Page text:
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BELOW IS AN EXAMPLE OF THE PRO SLAUGHTER PROPOGANDA SPEWED BY "RESCUE" GROUP UNITED HORSEMEN - It is this type of rhetoric that has helped pave the way for horse slaughter plants to reopen in the United States of America. IT MUST BE STOPPED - read MY REPLY to this bunk - HERE!
P.O. Box 454
Hermiston, OR 97838
To Whom It May Concern:
A RESCUE and REJUVENATION program of the United Horsemen's Unified Equine System has been created to care for "unwanted" horses and give them a chance to become "wanted," healthy and happy.
The Unified Equine System is a holistic system that is designed to provide a solution to the problem of excess domestic horses in the United States.
The United Horsemen seek to help horses and owners in any situation. People may donate equines they are not able or willing to keep, at any of our satellite rescue centers planned for multiple locations in the U.S. The horses will immediately be examined by a veterinarian.
If they are in good condition, and potentially useful, they will be sent to the Rescue Program, a collaborative effort with college and university equine programs and private horse trainers to train, re-train and market horses.
The Rescue Program may also be a good option for trained, dependable older horses who are no longer needed or wanted in their current situation. Once evaluated by professionals, and wherever possible, these horses will be placed as kids' horses, or provided at little or no cost to therapeutic riding programs, and other equine nonprofit purposes. If appropriate, they may be sold to riding schools, trail riding businesses, or other such enterprises.
Lack of training can be a significant factor in a horse becoming "unwanted." The Unified Equine Rescue Program is an ideal place for untrained, but potentially desirable, horses. The Rescue Program connects untrained prospects with capable professionals and student trainers, giving these horses the best chance to succeed. This element of the Rescue Program is set up with the breeder and owner in mind - people unexpectedly hit by the downed horse market and who now may not be able to afford training.
Horses in poor condition will be placed in the Rejuvenation Program for extra feed, care, and supplementation, until they are healthy and ready for re-evaluation.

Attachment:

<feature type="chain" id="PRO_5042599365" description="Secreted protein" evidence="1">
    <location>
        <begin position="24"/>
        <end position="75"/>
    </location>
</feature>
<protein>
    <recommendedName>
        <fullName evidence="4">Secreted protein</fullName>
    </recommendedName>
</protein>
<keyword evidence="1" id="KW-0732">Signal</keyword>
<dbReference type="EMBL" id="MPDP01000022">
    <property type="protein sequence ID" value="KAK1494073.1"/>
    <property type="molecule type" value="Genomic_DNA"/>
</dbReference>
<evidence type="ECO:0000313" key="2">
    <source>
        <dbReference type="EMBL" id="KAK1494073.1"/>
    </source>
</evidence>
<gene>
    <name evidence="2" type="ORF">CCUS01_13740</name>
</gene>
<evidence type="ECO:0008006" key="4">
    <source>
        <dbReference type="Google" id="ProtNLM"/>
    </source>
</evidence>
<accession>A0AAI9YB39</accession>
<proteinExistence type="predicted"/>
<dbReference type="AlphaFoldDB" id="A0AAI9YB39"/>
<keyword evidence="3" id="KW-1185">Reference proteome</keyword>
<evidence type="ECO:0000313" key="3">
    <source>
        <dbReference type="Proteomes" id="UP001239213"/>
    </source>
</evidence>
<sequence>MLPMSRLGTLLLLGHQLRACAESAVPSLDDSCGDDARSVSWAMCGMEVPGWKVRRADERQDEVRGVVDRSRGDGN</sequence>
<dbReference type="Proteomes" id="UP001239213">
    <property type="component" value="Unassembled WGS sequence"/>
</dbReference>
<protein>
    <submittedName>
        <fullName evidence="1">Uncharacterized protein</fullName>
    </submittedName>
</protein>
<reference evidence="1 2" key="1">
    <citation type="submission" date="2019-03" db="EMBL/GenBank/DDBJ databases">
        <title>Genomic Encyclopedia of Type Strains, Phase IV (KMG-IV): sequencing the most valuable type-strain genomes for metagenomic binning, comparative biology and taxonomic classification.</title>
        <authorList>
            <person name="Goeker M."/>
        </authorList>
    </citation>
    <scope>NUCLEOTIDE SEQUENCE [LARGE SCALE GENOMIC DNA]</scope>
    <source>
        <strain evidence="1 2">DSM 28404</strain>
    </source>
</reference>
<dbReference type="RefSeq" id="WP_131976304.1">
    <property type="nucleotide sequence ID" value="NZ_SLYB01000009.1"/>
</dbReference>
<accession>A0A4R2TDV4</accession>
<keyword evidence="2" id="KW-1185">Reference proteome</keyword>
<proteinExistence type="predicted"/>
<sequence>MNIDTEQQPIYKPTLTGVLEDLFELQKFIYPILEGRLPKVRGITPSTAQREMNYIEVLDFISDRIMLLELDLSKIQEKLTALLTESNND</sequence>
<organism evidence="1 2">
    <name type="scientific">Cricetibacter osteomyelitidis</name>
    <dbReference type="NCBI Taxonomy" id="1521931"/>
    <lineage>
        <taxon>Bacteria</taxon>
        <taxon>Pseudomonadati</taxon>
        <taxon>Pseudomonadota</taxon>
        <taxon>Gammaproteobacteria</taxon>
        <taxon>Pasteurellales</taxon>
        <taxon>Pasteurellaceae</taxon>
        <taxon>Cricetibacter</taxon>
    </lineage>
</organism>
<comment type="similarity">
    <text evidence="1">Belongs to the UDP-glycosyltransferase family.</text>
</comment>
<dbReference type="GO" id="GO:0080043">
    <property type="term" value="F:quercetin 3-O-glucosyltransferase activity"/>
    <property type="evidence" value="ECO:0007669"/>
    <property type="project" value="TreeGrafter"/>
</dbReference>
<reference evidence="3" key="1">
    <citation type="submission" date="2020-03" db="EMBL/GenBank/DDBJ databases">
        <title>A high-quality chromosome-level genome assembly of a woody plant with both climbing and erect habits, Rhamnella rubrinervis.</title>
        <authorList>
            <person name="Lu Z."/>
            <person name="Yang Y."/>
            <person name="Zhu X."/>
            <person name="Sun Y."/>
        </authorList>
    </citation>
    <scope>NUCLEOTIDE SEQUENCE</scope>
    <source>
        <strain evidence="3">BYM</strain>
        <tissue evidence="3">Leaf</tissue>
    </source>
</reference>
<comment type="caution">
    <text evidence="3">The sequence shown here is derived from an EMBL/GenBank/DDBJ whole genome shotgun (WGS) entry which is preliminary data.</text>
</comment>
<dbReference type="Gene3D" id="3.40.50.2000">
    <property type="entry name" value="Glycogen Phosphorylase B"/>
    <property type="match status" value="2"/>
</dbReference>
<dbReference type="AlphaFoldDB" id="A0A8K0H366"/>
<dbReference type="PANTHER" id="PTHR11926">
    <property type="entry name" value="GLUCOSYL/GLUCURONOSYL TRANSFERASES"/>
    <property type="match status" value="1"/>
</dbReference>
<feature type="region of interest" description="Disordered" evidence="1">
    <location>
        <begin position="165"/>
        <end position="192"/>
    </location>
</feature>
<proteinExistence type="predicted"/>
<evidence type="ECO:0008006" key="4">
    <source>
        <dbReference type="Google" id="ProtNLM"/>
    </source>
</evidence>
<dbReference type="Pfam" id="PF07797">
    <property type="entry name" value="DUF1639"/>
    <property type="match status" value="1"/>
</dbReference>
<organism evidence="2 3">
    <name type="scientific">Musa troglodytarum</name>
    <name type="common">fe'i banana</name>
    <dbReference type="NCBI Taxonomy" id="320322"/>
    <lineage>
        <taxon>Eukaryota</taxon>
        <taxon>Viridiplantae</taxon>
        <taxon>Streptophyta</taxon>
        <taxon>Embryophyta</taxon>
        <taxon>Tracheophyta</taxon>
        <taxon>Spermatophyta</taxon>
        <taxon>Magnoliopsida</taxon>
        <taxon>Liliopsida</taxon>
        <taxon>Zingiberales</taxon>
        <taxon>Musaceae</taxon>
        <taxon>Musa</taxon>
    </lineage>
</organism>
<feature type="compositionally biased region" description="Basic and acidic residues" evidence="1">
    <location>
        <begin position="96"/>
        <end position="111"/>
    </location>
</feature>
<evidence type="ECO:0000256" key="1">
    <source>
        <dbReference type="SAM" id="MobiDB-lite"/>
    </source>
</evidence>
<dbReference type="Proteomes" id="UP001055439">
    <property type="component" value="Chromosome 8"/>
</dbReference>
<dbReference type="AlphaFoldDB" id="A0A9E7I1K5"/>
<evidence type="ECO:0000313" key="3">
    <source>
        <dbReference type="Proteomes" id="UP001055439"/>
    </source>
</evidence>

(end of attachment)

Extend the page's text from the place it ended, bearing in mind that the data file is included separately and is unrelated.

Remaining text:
Pregnant mares, foals, yearlings, and weanlings will be put on pasture until ready for re-evaluation and placement. Mares may also be provided to university equine reproduction research programs.
The Unified Equine System will also offer an incentive program, paying bonuses to owners and/or trainers who are successful in competition with horses that came from the program.
Because the Unified Equine System is organized by horse industry professionals, horses can be evaluated and placed as show prospects, ranch horses, therapeutic riding horses, rodeo bucking stock, and much more.
Owners who donate horses to United Horsemen, a non-profit, 501c3 organization, will receive a 100% tax-deductible donation receipt.
For horses that have lived past their useful life, are unsound, un-trainable, or otherwise not suitable for re-homing, a humane system of slaughter will be utilized. Equipment and management practices approved by Dr. Temple Grandin will provide a quick, clean death with a minimum of stress and pain. Horses will be handled humanely and respectfully, employees will undergo proper training, and the facility will be monitored to prevent mishandling and abuse.
Every part of the horse will be put to good purposes, from providing nourishing, high quality meat to the hungry and to those who choose to buy it for their tables, to zoo diets for big cats and other carnivores, to canned pet food. Horse hide is very valuable as rawhide and as leather. Otherwise unusable parts will be rendered to essential oil and byproducts. Some parts can be used for both human and veterinary medicine. Even the hair can be used.
Horses entering the system that are not appropriate for either the Rescue Program or the Processing Program will be put on pasture until their status changes. This would primarily be brood mares with baby colts, weanlings, yearlings, and horses who may have suffered an injury, will never be sound, but have been provided with veterinary medications that will need to be held for an appropriate withdrawal period before being processed.
The Rescue, Rejuvenation, and Slaughter Programs are complemented by theEquine Assurance Program, an industry-driven assurance program to address both animal welfare issues and food quality and safety issues through licensing, certification, and training; as well as the Horses for Humanity Program, which is specifically focused on using horse products for charitable purposes where horse meat can be provided to the hungry, or be contributed as pet food to nonprofit animal shelters. TheNational Do Not Slaughter Registry provides extra assurance to those who do not ever want to see their horse processed.